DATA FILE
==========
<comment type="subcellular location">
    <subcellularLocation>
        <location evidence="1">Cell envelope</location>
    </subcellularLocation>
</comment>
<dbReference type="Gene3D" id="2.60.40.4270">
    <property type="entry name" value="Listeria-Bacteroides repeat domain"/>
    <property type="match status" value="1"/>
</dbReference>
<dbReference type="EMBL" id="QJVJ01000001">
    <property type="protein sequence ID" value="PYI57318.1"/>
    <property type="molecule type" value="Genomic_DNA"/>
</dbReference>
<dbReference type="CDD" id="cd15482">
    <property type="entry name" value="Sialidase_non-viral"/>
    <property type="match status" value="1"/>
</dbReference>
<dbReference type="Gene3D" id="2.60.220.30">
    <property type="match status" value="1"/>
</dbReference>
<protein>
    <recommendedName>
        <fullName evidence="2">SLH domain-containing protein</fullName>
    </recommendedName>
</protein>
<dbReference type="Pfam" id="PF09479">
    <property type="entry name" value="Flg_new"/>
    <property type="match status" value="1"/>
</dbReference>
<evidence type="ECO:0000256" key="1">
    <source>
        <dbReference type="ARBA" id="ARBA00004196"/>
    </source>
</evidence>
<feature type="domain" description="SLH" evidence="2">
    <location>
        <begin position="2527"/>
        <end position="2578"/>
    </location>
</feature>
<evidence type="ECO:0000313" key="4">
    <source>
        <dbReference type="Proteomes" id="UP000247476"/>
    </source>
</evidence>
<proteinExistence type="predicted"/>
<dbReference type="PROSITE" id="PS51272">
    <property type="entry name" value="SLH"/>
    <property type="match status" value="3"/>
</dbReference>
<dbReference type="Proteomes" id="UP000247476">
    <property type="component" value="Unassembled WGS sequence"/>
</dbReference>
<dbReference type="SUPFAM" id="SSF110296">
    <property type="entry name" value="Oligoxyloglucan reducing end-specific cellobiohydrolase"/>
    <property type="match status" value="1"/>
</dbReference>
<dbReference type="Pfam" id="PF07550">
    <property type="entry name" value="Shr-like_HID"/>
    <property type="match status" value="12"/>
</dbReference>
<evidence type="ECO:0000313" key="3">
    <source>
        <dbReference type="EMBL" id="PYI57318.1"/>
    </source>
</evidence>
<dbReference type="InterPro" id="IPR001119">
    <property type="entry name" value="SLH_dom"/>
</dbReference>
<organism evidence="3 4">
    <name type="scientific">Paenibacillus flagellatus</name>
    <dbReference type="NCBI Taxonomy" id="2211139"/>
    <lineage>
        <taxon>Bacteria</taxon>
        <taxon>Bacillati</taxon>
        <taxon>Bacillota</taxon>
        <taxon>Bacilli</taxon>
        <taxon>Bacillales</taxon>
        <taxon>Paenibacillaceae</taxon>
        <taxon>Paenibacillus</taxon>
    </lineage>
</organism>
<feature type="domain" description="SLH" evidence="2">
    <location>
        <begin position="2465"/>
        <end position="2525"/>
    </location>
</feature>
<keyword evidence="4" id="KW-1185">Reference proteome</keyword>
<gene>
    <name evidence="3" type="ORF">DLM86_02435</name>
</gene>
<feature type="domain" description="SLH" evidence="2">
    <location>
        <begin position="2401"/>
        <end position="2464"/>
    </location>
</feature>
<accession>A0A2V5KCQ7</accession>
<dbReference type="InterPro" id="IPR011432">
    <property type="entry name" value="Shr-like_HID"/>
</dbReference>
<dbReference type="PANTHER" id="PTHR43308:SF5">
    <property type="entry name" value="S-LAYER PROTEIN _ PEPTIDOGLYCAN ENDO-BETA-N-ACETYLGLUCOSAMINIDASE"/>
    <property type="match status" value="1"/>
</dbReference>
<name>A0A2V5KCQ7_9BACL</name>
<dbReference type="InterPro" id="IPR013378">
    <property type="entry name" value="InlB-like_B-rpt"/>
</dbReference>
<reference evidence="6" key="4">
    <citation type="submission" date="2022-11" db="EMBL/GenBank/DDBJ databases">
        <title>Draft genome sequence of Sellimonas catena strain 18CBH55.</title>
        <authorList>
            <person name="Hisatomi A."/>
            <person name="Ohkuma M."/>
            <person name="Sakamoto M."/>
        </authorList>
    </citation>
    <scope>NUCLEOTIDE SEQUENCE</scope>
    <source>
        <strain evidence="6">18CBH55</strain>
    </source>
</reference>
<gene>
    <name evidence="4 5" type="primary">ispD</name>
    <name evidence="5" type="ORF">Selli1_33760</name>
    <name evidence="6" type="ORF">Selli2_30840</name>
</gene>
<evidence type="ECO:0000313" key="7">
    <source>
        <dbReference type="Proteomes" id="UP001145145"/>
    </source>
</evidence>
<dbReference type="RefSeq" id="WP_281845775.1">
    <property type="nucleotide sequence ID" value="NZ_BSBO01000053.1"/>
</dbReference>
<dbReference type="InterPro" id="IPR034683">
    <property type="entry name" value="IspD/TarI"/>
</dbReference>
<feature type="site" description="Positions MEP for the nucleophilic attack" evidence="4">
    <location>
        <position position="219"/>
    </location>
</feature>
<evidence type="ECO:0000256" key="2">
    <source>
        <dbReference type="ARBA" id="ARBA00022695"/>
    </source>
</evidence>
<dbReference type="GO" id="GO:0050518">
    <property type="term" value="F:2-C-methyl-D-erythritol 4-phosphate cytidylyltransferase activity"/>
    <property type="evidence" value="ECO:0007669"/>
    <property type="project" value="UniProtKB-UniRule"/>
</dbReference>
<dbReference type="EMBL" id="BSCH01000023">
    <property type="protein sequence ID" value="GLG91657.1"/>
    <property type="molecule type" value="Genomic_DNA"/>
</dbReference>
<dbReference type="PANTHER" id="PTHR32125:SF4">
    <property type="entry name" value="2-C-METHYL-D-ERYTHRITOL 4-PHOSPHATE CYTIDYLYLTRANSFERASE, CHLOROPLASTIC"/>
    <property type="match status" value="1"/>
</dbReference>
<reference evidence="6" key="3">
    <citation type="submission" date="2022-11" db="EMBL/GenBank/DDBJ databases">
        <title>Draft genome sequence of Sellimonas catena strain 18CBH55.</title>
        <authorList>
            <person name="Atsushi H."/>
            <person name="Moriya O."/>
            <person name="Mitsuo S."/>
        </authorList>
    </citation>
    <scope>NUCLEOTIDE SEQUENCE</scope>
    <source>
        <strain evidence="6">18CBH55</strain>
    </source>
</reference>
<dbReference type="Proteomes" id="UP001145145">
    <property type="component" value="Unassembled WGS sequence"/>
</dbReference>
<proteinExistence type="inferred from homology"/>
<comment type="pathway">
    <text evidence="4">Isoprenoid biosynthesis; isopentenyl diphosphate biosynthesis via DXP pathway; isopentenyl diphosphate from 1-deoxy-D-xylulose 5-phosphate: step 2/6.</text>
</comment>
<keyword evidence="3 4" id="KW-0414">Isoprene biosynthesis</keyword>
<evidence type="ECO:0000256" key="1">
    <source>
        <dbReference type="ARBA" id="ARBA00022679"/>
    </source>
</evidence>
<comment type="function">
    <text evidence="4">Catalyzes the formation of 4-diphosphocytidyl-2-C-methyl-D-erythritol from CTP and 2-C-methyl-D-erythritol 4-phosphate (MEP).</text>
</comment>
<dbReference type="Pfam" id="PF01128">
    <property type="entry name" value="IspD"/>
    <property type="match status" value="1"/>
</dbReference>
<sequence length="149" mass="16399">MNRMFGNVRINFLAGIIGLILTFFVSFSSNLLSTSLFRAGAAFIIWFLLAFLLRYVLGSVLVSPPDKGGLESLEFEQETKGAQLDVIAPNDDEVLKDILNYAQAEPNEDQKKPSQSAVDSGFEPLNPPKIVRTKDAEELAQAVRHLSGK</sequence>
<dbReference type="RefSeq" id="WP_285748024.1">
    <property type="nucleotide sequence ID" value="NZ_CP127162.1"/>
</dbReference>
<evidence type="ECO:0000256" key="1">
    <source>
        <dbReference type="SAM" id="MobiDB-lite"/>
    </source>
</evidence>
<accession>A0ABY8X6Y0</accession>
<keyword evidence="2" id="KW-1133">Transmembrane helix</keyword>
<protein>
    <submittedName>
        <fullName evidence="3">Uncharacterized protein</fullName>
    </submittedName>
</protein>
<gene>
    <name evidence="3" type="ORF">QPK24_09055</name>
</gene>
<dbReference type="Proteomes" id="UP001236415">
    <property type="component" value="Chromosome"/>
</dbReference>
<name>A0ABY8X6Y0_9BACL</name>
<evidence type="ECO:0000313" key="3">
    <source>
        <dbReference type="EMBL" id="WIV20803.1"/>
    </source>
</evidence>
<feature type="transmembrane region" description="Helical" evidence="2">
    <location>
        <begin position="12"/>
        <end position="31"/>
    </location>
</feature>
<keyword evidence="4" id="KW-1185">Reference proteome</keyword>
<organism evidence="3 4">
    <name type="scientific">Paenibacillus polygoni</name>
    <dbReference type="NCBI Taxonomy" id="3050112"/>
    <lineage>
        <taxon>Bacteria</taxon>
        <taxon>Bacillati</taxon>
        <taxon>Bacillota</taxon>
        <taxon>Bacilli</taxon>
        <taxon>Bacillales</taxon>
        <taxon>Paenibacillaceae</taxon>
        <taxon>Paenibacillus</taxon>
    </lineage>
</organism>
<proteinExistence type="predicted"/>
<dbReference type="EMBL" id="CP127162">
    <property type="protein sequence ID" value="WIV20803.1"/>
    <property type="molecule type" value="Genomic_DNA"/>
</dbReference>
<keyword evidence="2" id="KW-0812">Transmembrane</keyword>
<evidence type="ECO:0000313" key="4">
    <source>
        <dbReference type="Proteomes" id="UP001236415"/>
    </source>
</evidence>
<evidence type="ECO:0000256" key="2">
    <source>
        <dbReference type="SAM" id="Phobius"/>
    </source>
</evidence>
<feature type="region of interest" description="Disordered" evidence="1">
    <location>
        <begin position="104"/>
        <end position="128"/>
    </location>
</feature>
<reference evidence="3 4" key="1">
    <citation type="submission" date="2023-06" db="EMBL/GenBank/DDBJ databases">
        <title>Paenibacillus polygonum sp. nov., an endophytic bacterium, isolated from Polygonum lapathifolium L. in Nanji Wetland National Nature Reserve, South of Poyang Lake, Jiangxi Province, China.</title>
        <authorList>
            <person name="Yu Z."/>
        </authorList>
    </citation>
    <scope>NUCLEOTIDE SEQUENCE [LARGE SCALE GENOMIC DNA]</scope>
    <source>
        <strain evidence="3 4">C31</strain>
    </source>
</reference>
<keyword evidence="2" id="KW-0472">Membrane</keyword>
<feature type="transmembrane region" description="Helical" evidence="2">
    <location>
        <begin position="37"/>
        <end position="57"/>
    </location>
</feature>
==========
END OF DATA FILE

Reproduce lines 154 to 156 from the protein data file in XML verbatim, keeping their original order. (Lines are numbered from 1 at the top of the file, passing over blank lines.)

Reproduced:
    <property type="project" value="UniProtKB-UniRule"/>
</dbReference>
<dbReference type="EMBL" id="BSCH01000023">